By PATRICK WEBBER (Research Associate)

Last year, New Brunswick’s government launched the Tuition Access Bursary (TAB), which provides funding for up to the full cost of tuition at public universities and community colleges. It is available to students from households earning less than $60,000 per year.

While not technically a “free tuition” initiative, TAB is promoted as a tool for those from low incomes to better access post-secondary education (PSE).

But will this program substantially increase low-income participation rates?

The TAB program is the subject of my latest paper, entitled “Post-Secondary Tuition and Low-Income Access” and published by the Atlantic Institute for Market Studies. The experience across Canada suggests little correlation between tuition rates and PSE participation among low-income persons.

For instance, a 2011 study by Ben Eisen and Jonathan Wensveen found that low-income youth participation rates were lowest in Newfoundland and Labrador and Quebec, despite these provinces having the lowest tuition rates. Meanwhile low-income youth were most likely to attend university in Nova Scotia and Ontario, where tuition was the highest.

International comparisons show a similar relationship between tuition rates and university attendance. The data show that other factors, including whether one’s parents attended university, are more determining than income levels. Above all, performance in high school matters most for university enrollment.

It follows that upfront financial aid risks becoming money poorly spent. This problem is compounded by a 2014 survey that found the overall graduation rate among New Brunswick-based graduates was only 64 percent. TAB could be an inefficient use of tax dollars.

There remains a role for government in improving PSE access. What is needed are policies to make an effective use of government dollars in achieving these aims.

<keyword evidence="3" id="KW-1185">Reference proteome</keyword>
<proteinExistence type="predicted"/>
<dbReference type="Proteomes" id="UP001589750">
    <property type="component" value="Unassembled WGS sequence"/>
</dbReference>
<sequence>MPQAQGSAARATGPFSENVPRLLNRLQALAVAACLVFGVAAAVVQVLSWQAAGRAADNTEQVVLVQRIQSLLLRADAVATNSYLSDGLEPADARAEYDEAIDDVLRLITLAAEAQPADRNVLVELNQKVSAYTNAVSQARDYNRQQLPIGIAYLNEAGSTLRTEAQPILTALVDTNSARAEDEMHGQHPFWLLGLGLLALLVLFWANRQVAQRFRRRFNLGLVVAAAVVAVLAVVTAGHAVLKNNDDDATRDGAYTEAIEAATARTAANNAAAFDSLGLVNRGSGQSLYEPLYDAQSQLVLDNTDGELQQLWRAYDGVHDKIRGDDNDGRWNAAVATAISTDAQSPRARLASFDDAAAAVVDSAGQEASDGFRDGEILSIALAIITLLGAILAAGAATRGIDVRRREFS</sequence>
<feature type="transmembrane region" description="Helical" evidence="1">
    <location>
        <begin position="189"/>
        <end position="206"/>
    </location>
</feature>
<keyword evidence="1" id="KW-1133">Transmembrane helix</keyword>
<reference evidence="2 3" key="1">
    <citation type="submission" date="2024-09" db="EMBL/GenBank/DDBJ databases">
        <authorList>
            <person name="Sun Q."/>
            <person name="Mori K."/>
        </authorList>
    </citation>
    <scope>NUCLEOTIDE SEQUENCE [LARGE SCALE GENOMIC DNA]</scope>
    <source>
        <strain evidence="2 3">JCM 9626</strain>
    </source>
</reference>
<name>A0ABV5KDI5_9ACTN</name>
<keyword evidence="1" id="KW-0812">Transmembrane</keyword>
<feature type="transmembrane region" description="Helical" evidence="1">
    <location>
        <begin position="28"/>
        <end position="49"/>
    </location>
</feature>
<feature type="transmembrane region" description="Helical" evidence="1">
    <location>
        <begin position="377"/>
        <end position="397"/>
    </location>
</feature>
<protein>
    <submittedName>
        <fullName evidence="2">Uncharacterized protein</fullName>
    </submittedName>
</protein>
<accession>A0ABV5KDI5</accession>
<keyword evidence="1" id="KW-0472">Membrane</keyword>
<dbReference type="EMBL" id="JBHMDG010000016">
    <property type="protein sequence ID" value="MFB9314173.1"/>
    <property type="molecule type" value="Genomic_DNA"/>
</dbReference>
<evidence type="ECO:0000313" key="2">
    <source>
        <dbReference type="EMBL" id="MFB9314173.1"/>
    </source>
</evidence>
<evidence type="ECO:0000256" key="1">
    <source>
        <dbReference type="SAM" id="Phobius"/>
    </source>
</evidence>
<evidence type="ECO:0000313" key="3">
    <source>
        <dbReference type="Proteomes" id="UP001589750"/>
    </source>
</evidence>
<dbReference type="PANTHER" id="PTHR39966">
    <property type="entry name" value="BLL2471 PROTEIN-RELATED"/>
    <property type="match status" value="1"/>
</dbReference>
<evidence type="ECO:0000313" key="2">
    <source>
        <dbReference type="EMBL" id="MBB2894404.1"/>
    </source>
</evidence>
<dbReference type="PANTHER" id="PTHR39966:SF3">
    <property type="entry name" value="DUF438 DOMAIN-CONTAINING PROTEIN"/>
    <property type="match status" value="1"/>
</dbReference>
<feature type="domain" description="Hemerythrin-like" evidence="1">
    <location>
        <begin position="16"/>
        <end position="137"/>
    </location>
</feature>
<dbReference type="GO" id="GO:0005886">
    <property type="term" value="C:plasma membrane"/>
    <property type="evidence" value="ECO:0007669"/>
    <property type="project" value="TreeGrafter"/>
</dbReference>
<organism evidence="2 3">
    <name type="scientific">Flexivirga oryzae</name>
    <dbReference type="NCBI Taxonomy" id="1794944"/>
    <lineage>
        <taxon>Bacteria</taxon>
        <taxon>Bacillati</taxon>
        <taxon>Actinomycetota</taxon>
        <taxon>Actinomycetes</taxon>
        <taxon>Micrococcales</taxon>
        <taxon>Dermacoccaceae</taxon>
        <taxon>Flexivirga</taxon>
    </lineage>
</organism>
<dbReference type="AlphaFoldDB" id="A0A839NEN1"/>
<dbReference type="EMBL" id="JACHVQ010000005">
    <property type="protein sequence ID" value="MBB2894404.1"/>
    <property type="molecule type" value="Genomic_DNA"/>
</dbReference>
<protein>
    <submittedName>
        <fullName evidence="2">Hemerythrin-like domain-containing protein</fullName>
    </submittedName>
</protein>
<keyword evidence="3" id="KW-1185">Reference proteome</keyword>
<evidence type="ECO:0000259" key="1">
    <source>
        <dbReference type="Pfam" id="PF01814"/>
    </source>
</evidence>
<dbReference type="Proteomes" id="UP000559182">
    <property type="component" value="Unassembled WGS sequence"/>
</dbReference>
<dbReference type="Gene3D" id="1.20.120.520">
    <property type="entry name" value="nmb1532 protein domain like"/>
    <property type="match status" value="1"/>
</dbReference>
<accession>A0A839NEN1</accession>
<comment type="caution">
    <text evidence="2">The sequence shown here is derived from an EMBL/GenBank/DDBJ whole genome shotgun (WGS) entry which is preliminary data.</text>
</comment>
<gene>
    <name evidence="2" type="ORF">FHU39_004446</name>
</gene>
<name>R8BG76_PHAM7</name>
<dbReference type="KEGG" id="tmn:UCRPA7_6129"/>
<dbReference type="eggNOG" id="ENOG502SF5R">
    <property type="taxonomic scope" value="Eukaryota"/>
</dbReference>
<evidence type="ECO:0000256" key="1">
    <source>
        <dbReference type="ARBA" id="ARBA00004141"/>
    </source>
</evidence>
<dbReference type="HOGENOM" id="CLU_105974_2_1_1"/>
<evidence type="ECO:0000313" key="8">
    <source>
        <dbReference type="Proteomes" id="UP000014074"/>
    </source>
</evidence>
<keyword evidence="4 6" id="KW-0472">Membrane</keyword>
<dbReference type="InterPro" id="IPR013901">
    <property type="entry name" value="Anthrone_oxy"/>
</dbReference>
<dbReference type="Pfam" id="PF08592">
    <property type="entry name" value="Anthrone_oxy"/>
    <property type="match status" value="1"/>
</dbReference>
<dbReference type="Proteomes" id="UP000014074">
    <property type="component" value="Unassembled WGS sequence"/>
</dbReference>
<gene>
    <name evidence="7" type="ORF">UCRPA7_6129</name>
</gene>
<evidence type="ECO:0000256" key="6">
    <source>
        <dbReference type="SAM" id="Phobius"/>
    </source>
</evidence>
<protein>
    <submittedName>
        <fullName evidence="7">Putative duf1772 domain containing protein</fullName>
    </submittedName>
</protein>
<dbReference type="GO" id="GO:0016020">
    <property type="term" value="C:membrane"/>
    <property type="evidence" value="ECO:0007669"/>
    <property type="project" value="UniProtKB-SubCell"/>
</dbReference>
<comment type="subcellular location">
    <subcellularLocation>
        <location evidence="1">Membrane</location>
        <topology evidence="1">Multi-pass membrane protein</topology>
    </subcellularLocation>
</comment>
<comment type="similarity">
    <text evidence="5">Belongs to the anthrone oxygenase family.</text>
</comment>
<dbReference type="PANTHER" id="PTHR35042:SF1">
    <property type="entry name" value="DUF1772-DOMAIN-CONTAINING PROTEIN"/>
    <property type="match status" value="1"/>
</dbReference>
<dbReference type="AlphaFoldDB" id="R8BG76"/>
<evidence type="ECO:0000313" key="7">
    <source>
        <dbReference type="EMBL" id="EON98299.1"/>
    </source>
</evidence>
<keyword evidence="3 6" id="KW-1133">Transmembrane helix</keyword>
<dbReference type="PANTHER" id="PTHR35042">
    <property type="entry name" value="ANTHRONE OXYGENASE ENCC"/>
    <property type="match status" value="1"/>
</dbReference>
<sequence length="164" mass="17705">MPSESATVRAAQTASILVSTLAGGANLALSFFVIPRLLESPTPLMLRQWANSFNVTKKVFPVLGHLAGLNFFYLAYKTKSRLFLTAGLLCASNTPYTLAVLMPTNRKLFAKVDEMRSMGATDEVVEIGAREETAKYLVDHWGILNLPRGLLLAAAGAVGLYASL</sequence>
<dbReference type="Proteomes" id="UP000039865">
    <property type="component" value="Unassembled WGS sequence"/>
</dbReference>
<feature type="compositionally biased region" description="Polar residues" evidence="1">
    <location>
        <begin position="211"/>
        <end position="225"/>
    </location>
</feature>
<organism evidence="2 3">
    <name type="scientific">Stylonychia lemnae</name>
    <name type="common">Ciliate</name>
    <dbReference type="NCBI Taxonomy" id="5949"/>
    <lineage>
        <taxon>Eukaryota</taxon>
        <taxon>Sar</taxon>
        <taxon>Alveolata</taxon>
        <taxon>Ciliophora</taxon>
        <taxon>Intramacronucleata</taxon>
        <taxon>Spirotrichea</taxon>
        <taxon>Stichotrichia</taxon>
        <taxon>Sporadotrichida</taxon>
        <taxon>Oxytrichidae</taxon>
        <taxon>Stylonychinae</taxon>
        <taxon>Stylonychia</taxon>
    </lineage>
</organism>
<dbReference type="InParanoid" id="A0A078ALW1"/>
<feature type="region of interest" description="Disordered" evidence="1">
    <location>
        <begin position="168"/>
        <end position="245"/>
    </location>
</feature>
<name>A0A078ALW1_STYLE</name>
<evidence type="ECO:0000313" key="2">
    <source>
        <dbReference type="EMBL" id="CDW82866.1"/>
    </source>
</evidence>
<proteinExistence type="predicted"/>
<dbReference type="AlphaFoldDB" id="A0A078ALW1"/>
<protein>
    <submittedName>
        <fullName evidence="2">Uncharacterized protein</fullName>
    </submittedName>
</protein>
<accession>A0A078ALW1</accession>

My report makes four recommendations:

1. Upfront financial assistance should be based on merit, instead of income levels alone. For instance, there is a correlation between high school performance and the likelihood of pursuing PSE and completing one’s degree. A report by Andrew Parkin and Noel Baldwin found that only seven percent of high-school graduates with a 90-to-100 grade average had dropped out of their studies by age 26, compared to 30 percent of those who were in the 60-to-69 grade range.

2. In 2010, New Brunswick and Nova Scotia had the highest share of university graduates with debts above $25,000 in Canada. These two provinces also had the highest tuition in the country. It follows that putting money toward easing debt burdens, after graduation, would be more effective. This policy would also ensure that aid goes to those who have completed their degrees.

3. Given the relationship between high school grades and PSE attendance and performance, governments should focus more on improving outcomes before students pursue PSE. The K-12 school system demands improvements, which should include experimenting with alternative models of delivery, such as the charter school system that exists in Britain and many U.S. states.

4. A better system to prepare people for the workforce would put a greater emphasis on trades and skills training. Governments should fund training for vocations with a labour demand in their jurisdictions, which would ensure that those taking advantage of government assistance could stay and work in the province. This would also recognize the reality that many workers will now need regular retraining throughout their working lives.

Given its budget challenges, evidence-based policy is vital in our province. Governments always need to make the best use of tax dollars in the service of public policy, but especially when money is tight.

The evidence presented in my report suggests that TAB does not satisfy these considerations. For New Brunswick, more effective options exist to improve PSE access.